So. While I was writing your answers Turkish Ministry of Diyanet (Religion) after a long struggle decided to return the church properties of Syriac community in Mardin. This was a long ongoing case that took Syriacs years to get their patriarchate back. It is a good step and every pre-election season, we (minorities) had to find ourselves in that same position. Before elections, the state gives a bit of hope that everything can change and also this makes them look good in the western world. However, nationalist parties continue to discriminate Christians in Turkey. I can say that we are not in the same place as we were 10 years ago. But Turkey is a quickly changing country. We experienced positive relations with Armenians, during Turkey-Armenian protocols which led by an April 24 letter from Erdogan (it can be criticized in many ways but it is a fact) portrayed Armenians as “good people” in the mind of the Turkish public. And then in the next year’s elections, the situation with the Kurds and the Syrian War, everything turned upside down. This shows me that the foundation of the relations with Christians in Turkey is not yet stabilized.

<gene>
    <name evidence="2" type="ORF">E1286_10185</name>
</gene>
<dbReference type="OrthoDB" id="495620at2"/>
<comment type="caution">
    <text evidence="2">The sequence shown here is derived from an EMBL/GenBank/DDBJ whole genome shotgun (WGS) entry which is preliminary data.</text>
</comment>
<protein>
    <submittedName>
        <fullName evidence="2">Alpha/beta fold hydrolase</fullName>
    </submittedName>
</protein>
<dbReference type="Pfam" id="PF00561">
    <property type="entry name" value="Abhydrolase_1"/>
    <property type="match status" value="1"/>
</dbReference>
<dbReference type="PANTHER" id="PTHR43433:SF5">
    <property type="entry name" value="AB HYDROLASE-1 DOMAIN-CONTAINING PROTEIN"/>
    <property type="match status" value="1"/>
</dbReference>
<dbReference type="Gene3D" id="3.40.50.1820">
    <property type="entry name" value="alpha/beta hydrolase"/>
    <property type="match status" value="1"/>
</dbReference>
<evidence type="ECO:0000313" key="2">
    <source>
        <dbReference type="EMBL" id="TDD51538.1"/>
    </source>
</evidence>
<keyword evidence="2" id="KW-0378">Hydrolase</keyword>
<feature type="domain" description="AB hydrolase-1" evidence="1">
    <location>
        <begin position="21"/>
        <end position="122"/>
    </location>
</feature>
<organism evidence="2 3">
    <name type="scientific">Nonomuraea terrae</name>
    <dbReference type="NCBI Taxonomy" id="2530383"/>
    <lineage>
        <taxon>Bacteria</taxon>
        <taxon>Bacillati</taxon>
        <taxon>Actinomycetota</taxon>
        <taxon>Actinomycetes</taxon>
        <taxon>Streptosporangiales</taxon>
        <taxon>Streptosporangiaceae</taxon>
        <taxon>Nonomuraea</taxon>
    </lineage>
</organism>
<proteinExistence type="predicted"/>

When we are thinking that all the policy of the country in republican time since 1923 is based on forgetting and forcing public to forget the old habits, relations, humanitarian relations with neighbors etc…

3. How has Garo Paylan’s position in the Turkish Parliament changed the trajectory of the fate of Armenians in Turkey?
Of course, since Paylan became parliamentarian many things changed. No one can under estimate his role to give voice to 100 year old souls. For many people, his actions towards Armenians will not bring about change in the long term. But for me personally, I can say that there are some actions which will open people’s minds. Imagine after 100 years of denial, the Turkish public questioned why their President was talking about Armenians who died in 1915.